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Trauma of AIDS orphans neglected – Irish missionary seeks to decriminalise suicide

Brother Aidan Clohessy on the site of new psychiatric college in Mzuzu, Malawi. He is now planning a refuge for homeless AIDS orphans in the capital, Lilongwe. Photo by Amy Colley.An Irish missionary is setting up a refuge to rescue hundreds of AIDS orphans from the streets of a major African city. County Tipperary native Brother Aidan Clohessy of the St John of God order is currently fundraising for the €2m facility in Lilongwe city in Malawi where one in eight adults live with the deadly virus.

The 70-year-old believes kids who lose their parents can be driven to depression and even suicide if they don't get access to professional counselling and treatment. He said: "Kids who lose a mother or father to HIV or AIDS are at a very vulnerable stage of their lives and their immediate priority is survival. "But at the same time they are suffering from post traumatic stress as well as going through a grieving process for their parents. There is a trauma there that is not being treated and you see behavioural problems such as depression, dropping out of school and they may fall into alcohol abuse or smoking marijuana or even suicide."

Brother Aidan, who was born in Clonmel, was principal of St Augustine’s special school in Blackrock, Dublin for 23 years before deciding to make the big move to Malawi in 1993. Since then he has set up a base in Mzuzu city in the north of the country which includes a psychiatric hospital, an addiction treatment centre and a new third-level training college for mental health nurses and counselors. However the energetic Br Aidan is now switching his focus to orphans roaming the streets of the capital, Lilongwe where one in eight adults are living with HIV/AIDS.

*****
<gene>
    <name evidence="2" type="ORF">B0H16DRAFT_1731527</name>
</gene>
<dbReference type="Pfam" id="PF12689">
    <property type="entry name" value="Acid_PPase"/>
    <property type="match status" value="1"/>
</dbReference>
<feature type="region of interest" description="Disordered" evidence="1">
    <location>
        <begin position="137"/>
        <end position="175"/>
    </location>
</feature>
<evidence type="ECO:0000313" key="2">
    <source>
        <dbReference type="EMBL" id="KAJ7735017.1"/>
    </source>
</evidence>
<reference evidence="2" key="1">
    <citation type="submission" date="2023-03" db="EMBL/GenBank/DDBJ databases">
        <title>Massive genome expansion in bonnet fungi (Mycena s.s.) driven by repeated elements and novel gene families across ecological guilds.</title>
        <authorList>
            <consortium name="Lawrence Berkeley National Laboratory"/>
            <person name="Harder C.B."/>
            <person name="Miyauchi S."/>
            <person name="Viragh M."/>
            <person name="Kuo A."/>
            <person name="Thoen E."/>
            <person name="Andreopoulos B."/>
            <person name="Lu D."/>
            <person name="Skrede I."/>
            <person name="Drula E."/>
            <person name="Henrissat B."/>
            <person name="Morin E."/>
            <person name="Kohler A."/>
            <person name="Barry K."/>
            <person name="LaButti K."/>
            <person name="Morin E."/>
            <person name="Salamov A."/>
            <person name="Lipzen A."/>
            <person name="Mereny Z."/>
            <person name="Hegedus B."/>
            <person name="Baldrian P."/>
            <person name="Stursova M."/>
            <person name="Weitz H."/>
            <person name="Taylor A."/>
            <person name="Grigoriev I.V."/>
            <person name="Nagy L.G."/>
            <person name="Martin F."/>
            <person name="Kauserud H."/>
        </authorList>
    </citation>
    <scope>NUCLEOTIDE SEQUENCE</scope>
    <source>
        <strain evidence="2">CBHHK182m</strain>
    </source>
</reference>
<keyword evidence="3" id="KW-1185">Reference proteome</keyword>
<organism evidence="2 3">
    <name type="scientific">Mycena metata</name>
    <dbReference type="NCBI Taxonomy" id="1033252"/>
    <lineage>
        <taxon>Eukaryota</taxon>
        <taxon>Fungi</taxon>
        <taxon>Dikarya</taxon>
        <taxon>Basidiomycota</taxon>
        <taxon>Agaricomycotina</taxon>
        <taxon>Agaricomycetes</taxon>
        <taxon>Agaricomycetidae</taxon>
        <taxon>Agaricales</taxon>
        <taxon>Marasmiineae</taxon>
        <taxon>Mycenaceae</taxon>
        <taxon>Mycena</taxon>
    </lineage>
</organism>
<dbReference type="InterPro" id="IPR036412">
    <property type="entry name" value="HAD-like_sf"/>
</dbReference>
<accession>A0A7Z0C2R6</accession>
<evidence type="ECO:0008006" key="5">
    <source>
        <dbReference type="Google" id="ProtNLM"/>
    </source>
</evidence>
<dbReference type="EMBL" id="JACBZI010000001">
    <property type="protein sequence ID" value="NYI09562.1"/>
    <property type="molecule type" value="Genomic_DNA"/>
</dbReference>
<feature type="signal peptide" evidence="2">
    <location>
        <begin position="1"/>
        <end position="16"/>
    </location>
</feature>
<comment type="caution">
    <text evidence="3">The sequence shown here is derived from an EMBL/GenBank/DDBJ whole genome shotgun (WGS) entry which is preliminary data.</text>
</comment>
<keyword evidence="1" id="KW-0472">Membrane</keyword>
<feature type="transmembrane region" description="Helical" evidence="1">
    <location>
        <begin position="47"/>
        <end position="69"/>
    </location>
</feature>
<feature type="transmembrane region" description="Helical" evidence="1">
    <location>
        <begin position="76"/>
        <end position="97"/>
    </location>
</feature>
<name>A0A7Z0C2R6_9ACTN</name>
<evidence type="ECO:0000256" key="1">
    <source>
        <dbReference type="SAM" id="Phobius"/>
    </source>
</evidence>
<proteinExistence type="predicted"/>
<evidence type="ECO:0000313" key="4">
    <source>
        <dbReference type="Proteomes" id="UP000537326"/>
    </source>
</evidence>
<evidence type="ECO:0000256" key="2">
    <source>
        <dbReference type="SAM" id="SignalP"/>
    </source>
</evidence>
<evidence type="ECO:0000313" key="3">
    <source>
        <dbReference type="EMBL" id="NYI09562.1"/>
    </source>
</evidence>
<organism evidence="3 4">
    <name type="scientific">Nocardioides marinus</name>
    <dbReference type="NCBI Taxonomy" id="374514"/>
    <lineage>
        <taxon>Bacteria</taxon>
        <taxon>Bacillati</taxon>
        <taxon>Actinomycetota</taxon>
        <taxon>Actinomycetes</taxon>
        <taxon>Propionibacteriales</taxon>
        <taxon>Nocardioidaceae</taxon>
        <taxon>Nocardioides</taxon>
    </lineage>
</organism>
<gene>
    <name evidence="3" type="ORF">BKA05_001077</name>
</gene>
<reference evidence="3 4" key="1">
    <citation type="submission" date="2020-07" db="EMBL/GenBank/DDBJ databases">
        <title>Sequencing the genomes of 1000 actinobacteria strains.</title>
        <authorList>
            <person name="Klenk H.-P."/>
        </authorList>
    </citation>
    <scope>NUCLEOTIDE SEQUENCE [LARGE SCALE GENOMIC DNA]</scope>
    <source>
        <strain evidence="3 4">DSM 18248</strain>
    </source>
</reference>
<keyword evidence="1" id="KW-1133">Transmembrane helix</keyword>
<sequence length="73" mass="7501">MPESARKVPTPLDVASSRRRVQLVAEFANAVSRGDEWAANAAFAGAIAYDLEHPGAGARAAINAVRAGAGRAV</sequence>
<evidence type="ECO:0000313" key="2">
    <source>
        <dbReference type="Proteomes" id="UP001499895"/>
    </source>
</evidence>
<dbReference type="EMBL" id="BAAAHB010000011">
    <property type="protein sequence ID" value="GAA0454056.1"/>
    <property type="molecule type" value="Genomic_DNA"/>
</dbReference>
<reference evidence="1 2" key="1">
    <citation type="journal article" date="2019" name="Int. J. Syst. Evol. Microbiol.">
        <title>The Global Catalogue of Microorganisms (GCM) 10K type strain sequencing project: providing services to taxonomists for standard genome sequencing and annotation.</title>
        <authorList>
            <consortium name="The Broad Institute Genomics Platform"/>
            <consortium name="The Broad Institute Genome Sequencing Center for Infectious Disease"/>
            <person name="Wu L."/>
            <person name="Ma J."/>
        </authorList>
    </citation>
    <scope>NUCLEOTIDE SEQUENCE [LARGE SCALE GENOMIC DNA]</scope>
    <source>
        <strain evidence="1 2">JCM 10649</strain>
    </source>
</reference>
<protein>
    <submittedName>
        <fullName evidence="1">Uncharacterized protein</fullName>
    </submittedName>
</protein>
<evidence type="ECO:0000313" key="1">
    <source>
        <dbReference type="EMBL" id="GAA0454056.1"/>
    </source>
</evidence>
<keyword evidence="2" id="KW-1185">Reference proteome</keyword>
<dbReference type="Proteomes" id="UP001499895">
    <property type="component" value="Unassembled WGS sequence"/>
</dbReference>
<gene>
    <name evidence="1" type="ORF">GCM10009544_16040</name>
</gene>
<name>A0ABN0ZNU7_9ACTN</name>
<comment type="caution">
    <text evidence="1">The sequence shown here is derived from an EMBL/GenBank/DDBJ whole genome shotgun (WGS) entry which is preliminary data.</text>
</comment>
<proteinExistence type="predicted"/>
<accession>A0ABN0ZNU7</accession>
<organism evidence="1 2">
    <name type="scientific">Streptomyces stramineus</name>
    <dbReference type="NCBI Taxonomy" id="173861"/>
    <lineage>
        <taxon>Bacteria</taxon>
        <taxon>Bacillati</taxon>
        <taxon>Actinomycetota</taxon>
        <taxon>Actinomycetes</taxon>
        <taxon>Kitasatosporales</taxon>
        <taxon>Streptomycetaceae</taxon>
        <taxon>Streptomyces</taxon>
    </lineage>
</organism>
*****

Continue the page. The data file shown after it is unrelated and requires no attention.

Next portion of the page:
He said many people in Malawi still don't realise that children can have mental health problems and often blame such conditions on local witchcraft.

He is also lobbying to have suicide decriminalised in Malawi and added: "When somebody attempts suicide here, the police will arrest the person and not even seek any medical attention, they'll have them in court and then in prison. There also appears to be a lot of suicide among women perhaps because they have such hard lives."

Brother Aidan, whose work has been supported in the past by the Irish Aid overseas development agency, also encouraged volunteers with suitable skills to come to Malawi to help him provide services for vulnerable kids. "I hope that people come out with realistic aims, to share practical skills with local people and leave a meaningful legacy behind when they go home. "Volunteerism is only sustainable if there is a lasting impact left behind."

The missionary also helps run weekly radio programmes that answer listeners' questions about mental health issues. "We are constantly lobbying for a change in attitudes and terminology to mental health. But over the 18 years, I believe we have had an impact," he added.

For more information on Brother Aidan's work in Malawi, contact John MacManus of the St John of God Order in Dublin at This email address is being protected from spambots. You need JavaScript enabled to view it.

Senan Hogan was in Malawi on a trip funded by the Simon Cumbers Media Fund exploring how Irish Aid is funding thousands of local women to grow Irish potatoes .

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